But then I decided it was time for perspective. Most economists consider our economy at full employment when the unemployment rate is about 5%. According to the Bureau of Labor Statistics, unemployment was at 7.6% for January 2009. While that cannot be considered a good thing, neither is it worthy of all-out panic. We really are not so terribly far from full employment. In saying that, I am not saying that I view that 2.6% lightly — I know that it represents a lot of lost jobs, and it’s incredibly difficult for the affected communities. I also acknowledge that a person will view the situation differently depending on their current status in life. Someone who has a family and owns a house, for example, will feel much more pressure than I do, as I have neither. Someone who owns a small business that is struggling will feel even more pressure. But the average person among us needn’t panic.

Several European countries regularly sustain higher unemployment rates and still manage to be highly productive, stable societies. While I don’t think that we necessarily need to aspire to their model, I do find the knowledge that there are different models of success comforting. And while the job loss numbers are scary, and actually losing your job is even more so (I know, I’ve just been given notice at my own), I still have faith in our collective ability to work through this. There is no single way or right answer, but as long as everyone is trying to be productive, I believe that the economy will improve. For some, being productive will simply mean finding a different job, for some it will mean changing fields, for some it will mean seeking training to learn new skills. For still others, it could mean doing volunteer work while between jobs. But for everyone, it means working on something.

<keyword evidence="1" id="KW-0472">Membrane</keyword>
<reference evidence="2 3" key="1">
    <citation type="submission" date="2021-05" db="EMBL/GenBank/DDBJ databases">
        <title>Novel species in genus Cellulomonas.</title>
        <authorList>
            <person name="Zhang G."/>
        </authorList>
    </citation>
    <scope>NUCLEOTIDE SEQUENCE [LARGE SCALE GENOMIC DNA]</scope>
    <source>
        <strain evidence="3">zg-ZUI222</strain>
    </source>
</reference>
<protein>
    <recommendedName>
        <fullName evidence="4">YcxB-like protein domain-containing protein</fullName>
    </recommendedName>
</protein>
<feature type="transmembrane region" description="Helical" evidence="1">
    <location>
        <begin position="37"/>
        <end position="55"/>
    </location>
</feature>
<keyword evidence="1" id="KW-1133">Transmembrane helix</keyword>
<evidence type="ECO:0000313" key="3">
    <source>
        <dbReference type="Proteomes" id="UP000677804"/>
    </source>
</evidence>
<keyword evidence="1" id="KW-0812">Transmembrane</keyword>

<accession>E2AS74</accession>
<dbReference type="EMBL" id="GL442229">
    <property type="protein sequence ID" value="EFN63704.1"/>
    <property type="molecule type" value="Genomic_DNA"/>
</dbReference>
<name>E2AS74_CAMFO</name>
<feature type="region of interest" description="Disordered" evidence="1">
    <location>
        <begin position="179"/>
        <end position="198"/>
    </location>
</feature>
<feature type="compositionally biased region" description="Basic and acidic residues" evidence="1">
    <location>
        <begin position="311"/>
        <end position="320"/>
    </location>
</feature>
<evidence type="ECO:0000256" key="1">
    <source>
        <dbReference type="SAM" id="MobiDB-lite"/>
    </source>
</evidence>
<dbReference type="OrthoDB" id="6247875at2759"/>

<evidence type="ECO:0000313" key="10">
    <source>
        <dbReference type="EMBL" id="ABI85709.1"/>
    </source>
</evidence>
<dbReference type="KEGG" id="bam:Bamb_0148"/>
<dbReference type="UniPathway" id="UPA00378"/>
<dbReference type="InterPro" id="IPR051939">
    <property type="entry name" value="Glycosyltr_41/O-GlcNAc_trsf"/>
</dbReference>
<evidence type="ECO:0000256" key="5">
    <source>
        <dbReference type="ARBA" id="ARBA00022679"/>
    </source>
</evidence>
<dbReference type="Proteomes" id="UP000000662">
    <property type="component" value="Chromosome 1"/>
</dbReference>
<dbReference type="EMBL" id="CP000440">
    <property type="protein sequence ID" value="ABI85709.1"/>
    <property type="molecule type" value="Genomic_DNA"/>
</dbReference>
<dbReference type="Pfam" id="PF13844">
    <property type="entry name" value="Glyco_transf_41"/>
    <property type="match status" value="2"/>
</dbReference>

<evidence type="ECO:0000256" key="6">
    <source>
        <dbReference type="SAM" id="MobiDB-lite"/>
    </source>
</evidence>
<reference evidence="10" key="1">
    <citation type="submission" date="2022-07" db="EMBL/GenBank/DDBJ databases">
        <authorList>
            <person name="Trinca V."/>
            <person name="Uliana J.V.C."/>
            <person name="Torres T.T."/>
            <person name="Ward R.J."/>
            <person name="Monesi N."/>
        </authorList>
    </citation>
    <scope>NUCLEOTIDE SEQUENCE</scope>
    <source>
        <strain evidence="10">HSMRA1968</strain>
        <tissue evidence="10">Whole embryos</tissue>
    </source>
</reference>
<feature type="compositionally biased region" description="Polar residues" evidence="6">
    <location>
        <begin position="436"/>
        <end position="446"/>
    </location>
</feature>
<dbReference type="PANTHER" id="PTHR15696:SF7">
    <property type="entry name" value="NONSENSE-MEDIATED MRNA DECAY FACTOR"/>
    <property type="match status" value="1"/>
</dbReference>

Resume Redo!

I am redesigning my resume. I want something more creative and interesting, something that gives a better idea of what I am like, not just what I know how to do. It’s kind of a pain. I don’t think I’ve ever met anyone who hasn’t thought so. But it’s the way of our (corporate) world, so I acquiesce. I was tempted to hire someone else to write it, but then I saw their fees ($379!) and I saw their samples (hey, I could write that!), and I decided to do it on my own.  And then I got notice from the company where I’ve been working: one more month on my current project, then no more work for me! I am heading back into the wild word of job hunting!